Gentill decided to write stories set during the 1930s because her husband, Michael, a history and English schoolteacher who helps edit and research her work, was frustrated with reading subjects he knew little about in her fantasy stories.
“Initially it was a very pragmatic decision to make the change to set my stories in the 1930s,” she says. “Michael’s a boy from the country and he’d get caught every time he came up against a name like Agamemnon or Achilles, complaining that they would stop his enjoyment of the manuscript. So one day he says, ‘For God’s sake, Sulari, can’t you write something with names like Peter and Paul in it?’ ”
Gentill breaks out laughing. “Of course I ignored him at the beginning but I realised I had fallen in love with the craft of writing, and when I write I become completely immersed in what I am doing, which is fine for me, but it’s hard on your partner. So I went looking for something pragmatically, to bring Michael into my head.”
As a historian, Michael’s area of expertise is the extreme right-wing movement in Australia during the 1930s. Gentill read his thesis and realised it would make a fascinating backdrop for a novel.
The recurring villain in her series is the historical figure Eric Campbell, a World War I veteran turned lawyer who established the the right-wing New Guard, which was tied to the fascist movements in Germany and Italy. Other members included Captain Francis de Groot, who beat Premier Jack Lang to cutting the ribbon at the opening of the Sydney Harbour Bridge. (D.H. Lawrence’s novel Kangaroo is partly about the Old Guard, the anti-communist group from which the New Guard split in 1931).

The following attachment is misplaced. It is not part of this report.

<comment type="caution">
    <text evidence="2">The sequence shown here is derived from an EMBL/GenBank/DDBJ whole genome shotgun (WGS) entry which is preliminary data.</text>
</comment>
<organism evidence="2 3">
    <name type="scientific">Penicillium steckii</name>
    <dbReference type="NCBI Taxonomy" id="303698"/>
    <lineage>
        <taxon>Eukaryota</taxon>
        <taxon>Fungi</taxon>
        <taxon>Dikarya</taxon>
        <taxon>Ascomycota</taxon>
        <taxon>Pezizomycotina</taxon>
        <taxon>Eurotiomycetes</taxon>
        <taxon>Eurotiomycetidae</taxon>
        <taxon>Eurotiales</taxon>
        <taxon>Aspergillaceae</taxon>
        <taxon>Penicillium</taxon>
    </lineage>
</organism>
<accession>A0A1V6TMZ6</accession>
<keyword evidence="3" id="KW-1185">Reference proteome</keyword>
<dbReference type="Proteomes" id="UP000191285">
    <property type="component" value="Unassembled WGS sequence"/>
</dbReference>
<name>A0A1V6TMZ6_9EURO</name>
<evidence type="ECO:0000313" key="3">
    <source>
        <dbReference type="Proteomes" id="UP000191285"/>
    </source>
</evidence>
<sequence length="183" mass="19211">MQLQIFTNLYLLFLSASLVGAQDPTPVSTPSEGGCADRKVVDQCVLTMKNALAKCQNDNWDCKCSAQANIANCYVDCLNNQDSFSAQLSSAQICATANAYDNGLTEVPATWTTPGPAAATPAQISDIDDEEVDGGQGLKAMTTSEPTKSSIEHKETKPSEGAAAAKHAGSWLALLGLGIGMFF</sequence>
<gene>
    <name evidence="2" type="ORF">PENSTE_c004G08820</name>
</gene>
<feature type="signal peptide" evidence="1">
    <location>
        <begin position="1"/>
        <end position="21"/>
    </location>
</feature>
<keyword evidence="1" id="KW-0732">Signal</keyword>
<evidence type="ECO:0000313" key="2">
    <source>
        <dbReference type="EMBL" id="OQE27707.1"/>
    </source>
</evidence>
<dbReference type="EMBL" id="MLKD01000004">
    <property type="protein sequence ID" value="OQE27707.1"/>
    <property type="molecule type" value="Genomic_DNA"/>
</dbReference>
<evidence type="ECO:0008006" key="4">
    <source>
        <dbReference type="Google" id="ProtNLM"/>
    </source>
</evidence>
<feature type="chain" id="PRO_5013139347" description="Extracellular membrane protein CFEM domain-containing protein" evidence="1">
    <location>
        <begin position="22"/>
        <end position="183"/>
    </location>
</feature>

“As I dug into it, the 1930s entranced me because of its position in our history,” Gentill says.
“Coming off the 1920s, Australians were angry and disillusioned, open to new ways of thinking as the old mores fell away. But the 1930s led to World War II and that intrigued me. It seemed to be a time when Australia was deciding who it was.”
Gentill says the period has parallels with Australia today, particularly after the global financial crisis. “We live in a sort of shadow of what happened in the 1930s after the Depression,” she says.
The public’s impotence over the treatment of asylum seekers is a case in point.
“That happens because people get distracted by just living. You see things that are wrong. You say, ‘That’s not right. I object to that. That’s not compassionate. That’s not humanitarian.’ But you get distracted by paying the electricity bill and driving the kids to school and so on.”
Gentill, who is 44, writes at an astonishing rate, completing a novel in three months. She and Michael live with their two sons, Edmund, 14, and 10-year-old Atticus (named after the protagonist in Harper Lee’s To Kill a Mockingbird, Gentill’s favourite book), on a 25-hectare property on the outskirts of Batlow, a town of 1500 in the foothills of the Snowy Mountains.
They bought the farm 16 years ago when Gentill had to commute from Tasmania, where she worked as lawyer. It meant being separated for long periods but they had a strategy for the future.
They planted oak trees, added 50 tonnes of lime to their soil and cultivated French black truffles, the culinary delicacy. After four years, the first truffles sprouted on the oak roots and they now run a successful truffery, doing truffle runs every week during winter, sometimes in the snow by moonlight.
Gentill says that living away from city lights provides a wonderful view of the stars and, as her father did for her, she talks to her sons about the constellations.
“I thought when I told them about mythology and stars that they’d switch off, thinking, ‘There goes Mum again’, but they listen. When you are out in the country and you look up at the Milky Way, you feel the immensity of the universe.”
Gentill’s favourite constellation is Orion. “I love it because it is so easy to pick. You look for the saucepan in the sky and sound very learned when you cry, ‘Look, there’s Orion’.”
Give the Devil His Due is published by Pantera Press at $29.99.
And another thing: Gentill learnt to speak English in Zambia but her parents made it her primary language only after emigrating to Australia.
Info: http://www.sularigentill.com/; https://www.panterapress.com.au/shop/category/11/sulari-gentill